Last Friday, CMS released the contents of its annual proposed rule updating the SNF PPS plus (as always), fine tuning certain related programmatic elements. Final Federal Register Publication is set for May 8.  (Anyone wishing the PDF version may download it from the Reports and Other Documents page on this site or access it here SNF Proposed Rule 4 2018 ).  The most watched information for providers is the proposed rate adjustment though lately, for the post-acute segments of health care, other elements pertaining to payment model changes have eclipsed rate “watching”.

Last year’s proposed rule for the SNF PPS contained the release of RCS-1.  After extensive commentary, CMS pulled back RCS-1, shelving it for some conceptual remake.  We now, as of Friday, know the remake – PDPM for short (Patient Driven Payment Model). As with all yearly releases similar, a comment period has begun, lasting until (if not otherwise extended) the last week of June (June 26).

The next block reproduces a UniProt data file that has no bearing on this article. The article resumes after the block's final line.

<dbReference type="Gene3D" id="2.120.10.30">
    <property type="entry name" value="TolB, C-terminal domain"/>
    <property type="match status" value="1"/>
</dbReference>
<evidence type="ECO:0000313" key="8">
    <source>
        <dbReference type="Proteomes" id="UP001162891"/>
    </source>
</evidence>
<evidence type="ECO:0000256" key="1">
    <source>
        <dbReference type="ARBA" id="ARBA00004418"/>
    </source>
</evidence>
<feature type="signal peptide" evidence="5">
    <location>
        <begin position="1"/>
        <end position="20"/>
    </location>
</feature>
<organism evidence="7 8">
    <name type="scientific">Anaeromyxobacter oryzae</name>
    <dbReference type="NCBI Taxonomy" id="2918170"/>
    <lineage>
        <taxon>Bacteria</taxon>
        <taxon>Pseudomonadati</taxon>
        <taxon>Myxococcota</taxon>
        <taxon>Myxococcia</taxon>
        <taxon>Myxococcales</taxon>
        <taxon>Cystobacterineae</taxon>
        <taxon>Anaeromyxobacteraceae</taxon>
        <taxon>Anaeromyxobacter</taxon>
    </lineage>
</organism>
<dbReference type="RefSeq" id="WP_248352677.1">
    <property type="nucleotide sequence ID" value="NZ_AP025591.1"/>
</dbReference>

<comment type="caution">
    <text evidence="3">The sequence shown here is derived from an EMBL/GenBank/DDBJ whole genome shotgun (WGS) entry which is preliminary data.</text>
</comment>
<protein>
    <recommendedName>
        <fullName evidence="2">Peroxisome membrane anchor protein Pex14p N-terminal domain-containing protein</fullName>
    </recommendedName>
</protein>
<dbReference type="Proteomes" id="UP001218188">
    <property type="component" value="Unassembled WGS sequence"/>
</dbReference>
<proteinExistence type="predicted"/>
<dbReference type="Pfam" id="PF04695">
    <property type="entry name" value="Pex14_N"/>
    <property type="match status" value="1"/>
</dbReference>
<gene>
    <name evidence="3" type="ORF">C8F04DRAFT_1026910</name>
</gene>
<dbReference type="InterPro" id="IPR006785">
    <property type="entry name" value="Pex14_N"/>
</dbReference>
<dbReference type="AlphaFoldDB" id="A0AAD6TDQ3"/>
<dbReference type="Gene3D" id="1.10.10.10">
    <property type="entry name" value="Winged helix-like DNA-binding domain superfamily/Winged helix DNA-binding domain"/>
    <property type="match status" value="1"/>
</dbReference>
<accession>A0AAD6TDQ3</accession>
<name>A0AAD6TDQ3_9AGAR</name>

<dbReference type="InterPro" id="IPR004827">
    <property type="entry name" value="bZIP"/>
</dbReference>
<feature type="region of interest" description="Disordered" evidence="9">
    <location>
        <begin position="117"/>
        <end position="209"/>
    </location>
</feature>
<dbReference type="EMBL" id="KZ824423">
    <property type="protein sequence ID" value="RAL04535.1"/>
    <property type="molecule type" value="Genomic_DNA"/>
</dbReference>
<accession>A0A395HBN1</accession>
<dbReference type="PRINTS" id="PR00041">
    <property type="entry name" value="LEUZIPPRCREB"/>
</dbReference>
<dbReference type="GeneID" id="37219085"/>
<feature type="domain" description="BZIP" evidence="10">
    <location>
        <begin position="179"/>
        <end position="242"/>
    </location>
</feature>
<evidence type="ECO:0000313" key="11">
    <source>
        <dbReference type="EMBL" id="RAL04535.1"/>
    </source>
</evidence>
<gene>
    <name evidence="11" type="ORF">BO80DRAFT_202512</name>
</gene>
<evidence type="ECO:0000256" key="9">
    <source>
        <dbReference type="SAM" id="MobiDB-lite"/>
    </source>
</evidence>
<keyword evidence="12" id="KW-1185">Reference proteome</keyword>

PDPM as proposed, is designed to replace the current SNF payment methodology known as RUGs IV.  Unless date changes, etc. are made by CMS post commentary review, the effective date of the change (from RUGs to PDPM) is 10/1/19 (next October).   PDPM as an outgrowth of RCS-1 and received commentary, is a simplified payment model designed to be more holistic in patient assessment, capture more clinical complexity, eliminate or greatly reduce the therapy focus by eliminating the minute levels for categorization, and simplifying via reduction, the assessment process and schedule (reduced to three possible assessments/MDS tasks). Below is a summary of PDPM core attributes/features as proposed.  On this site in the Reports and Other Documents page is the PDPM Calculation Worksheet that provides additional details beyond the reference points below PDPM Calculation for SNFs.